Rose Categories, Modern, Old Garden, and Wild, Ultimate Guide

As hybridization becomes the norm, there’s a constant flow of new types of roses added to the main rose categories being brought into the market all the time. These are commonly referred to as the main rose “classifications”.

But most of these fall into three main rose categories which I’ll discuss here.

Here’s a quick summary of the three main rose categories, and then we’ll dive into the main rose categories within each of these three categories.

It’s generally accepted that there are three main roses categories. Old Garden roses, Modern garden roses, and Species (or Wild) roses. These then break down into hybrid and lineage. There are over 150 primary species of roses, that are then distilled down to thousands of hybrid variations.

So when starting down the roses route, we ideally first need to understand the three main rose categories. That’s my main focus in the article.

Main rose categories – Types of roses

And this area is confusing, I’m not sure even experts agree on the exact rose categories, so I’m happy to be wrong on any that might better fit in other categories.

Old garden roses:

red hybrid tea rose
red hybrid tea rose

These are the roses that were around before 1867. They’re also commonly known as heritage, heirloom, or historic roses.

They are known for their classic shapes and often have more thorns. They’re fairly disease resistant and arguments still rage as to whether old garden roses (OGR) have a more intense fragrance than modern roses. I’ll stay out of that debate for now!

There are five main types of old garden roses: Alba, Bourbon, Damask, Gallica, and Moss.

  • Alba roses – are some of the oldest cultivated roses. They’re often white or pale pink and have a light fragrance. They are native to Europe and Asia. They were introduced to England in the early 1600s. Alba roses are usually white or pale pink and have a strong fragrance.
  • Bourbon roses – are named for the island of Bourbon, now called Réunion. They were introduced to Europe in the early 1800s. These roses are often very fragrant and come in a variety of colors including pink, red, and white.
  • Damask roses – have been grown since ancient times. They’re thought to be the original rose from which all other varieties have been derived. Damask roses are usually deep pink or red and are very fragrant.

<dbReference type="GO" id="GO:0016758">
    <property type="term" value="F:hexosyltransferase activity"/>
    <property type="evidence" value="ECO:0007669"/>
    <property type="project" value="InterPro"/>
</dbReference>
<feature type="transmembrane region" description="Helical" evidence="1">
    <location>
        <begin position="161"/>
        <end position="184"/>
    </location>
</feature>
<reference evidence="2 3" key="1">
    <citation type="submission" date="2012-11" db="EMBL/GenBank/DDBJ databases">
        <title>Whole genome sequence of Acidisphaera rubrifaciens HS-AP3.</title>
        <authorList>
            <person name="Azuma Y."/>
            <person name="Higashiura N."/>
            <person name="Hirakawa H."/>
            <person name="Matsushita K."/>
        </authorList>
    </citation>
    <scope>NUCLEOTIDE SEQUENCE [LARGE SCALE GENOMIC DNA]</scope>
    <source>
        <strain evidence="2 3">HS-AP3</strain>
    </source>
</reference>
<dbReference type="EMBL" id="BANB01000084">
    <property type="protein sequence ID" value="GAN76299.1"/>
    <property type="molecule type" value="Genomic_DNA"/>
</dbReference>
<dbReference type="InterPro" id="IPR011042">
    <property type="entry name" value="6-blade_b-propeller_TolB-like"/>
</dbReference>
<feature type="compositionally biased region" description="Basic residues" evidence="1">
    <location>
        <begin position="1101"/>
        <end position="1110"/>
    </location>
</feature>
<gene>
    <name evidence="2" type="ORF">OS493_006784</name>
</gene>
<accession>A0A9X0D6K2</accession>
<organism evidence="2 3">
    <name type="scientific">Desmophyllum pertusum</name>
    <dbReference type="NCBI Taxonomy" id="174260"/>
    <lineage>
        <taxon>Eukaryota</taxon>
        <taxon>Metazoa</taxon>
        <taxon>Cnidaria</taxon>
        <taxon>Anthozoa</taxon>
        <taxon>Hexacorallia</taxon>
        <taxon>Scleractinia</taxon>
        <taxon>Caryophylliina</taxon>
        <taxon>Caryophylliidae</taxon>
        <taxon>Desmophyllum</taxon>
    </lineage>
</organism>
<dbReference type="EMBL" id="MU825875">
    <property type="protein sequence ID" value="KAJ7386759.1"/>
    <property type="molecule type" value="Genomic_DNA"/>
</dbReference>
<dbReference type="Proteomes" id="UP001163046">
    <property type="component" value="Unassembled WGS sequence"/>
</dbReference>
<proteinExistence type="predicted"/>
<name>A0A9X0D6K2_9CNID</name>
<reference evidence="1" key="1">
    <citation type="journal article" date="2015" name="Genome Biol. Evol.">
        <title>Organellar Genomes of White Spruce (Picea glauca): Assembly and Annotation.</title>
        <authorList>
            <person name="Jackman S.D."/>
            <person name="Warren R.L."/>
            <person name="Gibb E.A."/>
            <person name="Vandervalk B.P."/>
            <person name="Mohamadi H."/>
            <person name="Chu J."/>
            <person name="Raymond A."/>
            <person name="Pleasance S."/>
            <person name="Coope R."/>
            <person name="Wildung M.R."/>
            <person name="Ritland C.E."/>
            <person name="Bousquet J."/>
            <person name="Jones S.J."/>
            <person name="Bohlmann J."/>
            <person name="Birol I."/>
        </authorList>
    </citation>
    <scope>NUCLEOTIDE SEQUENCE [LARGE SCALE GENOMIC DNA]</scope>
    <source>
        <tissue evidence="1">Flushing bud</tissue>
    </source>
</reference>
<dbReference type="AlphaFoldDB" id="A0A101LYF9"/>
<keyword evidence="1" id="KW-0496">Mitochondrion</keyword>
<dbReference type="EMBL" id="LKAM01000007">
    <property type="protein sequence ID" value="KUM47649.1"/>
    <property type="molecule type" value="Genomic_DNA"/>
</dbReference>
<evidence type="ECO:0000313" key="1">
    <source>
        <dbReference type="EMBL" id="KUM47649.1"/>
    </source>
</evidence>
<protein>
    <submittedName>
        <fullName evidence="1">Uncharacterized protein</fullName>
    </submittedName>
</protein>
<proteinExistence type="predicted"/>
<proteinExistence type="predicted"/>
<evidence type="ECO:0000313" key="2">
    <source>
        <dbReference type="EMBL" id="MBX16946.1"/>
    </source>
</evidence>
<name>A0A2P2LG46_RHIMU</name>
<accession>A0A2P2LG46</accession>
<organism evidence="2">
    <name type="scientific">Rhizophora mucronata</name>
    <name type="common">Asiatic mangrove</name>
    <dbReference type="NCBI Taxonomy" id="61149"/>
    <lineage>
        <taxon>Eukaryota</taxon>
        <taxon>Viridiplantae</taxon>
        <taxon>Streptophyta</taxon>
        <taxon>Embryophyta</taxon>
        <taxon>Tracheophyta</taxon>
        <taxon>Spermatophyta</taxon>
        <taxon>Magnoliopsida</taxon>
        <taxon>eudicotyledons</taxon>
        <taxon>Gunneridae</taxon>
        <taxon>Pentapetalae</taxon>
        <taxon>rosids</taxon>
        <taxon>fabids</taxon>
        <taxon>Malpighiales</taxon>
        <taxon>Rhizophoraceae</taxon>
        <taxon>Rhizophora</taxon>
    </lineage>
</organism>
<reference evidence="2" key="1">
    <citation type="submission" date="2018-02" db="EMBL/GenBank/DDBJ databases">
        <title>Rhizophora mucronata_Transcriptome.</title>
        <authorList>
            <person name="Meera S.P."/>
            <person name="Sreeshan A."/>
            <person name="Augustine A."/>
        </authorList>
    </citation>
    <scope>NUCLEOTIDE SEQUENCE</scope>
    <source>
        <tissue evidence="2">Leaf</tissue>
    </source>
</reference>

• Gallica roses – are native to Europe and Asia. They were introduced to England in the early 1600s. Gallica roses are usually a deep purple or red and have a light fragrance.
  • Moss roses – are named for the moss-like growth on the flowers and stems. Moss roses are a type of gallica rose and were introduced to England in the late 1600s. They’re usually a deep pink or red and have a light fragrance.

Popular old garden roses

Some popular old garden roses include the Alba rose, Damask roses, Gallica roses, Moss roses, Bourbon roses, Noisette roses, Portland roses, China roses, and Tea roses.

Elizabeth of Glamis – china rose
Elizabeth of Glamis – China rose

Modern garden roses

New, or modern garden roses are bred to have more flowers, be more disease resistant, and have a longer blooming season than old garden roses.

Modern garden roses are difficult to categorize because much of their ancestry is rooted in the category of roses called old garden roses.

Modern garden roses can be further divided into four subcategories:

  • Hybrid Teas –  Hybrid tea roses are the most popular type of rose. They are characterized by large, well-formed flowers that are borne singly on long stems.
  • Floribundas – Floribunda roses are similar to hybrid teas, but have a more compact growth habit and produce clusters of small flowers.
  • Grandifloras – Grandifloras are a cross between hybrid teas and floribundas. They have large flowers of hybrid teas but are arranged in clusters like floribundas.
  • Climbing Roses – Climbing roses are vigorous growers that can be trained to climb walls, trellises, or other structures.

Popular modern garden roses

Some popular modern garden roses include the Hybrid Tea rose, the Floribunda rose, Grandiflora rose, Polyantha rose, and Miniature roses.

To get a more in-depth view on each of these, check out my articles on each of the above:

There are also cross-comparisons, like reading about Florribunda vs Grandiflora, or Rambler rose vs Climbing roses

pink rose

Species (wild) roses

Wild roses are the ancestors of all newly cultivated roses.

The botanical term for any wild rose is “species rose,” which means a species that grows naturally without the assistance of man. It’s a genuine “wildflower” because it comes from natural seed and plant propagation.

There are over a hundred of them, a number that is native to North America, others from the Orient and Europe.

All of these genuine wild roses will have exactly five petals and are single roses. They’re most commonly pink, with a few whites and reds, and only a few of them will range towards a yellow hue.

The category of wild roses are well known for their large, often fragrant flowers, and are generally categorized into a few main categories according to their growth habits.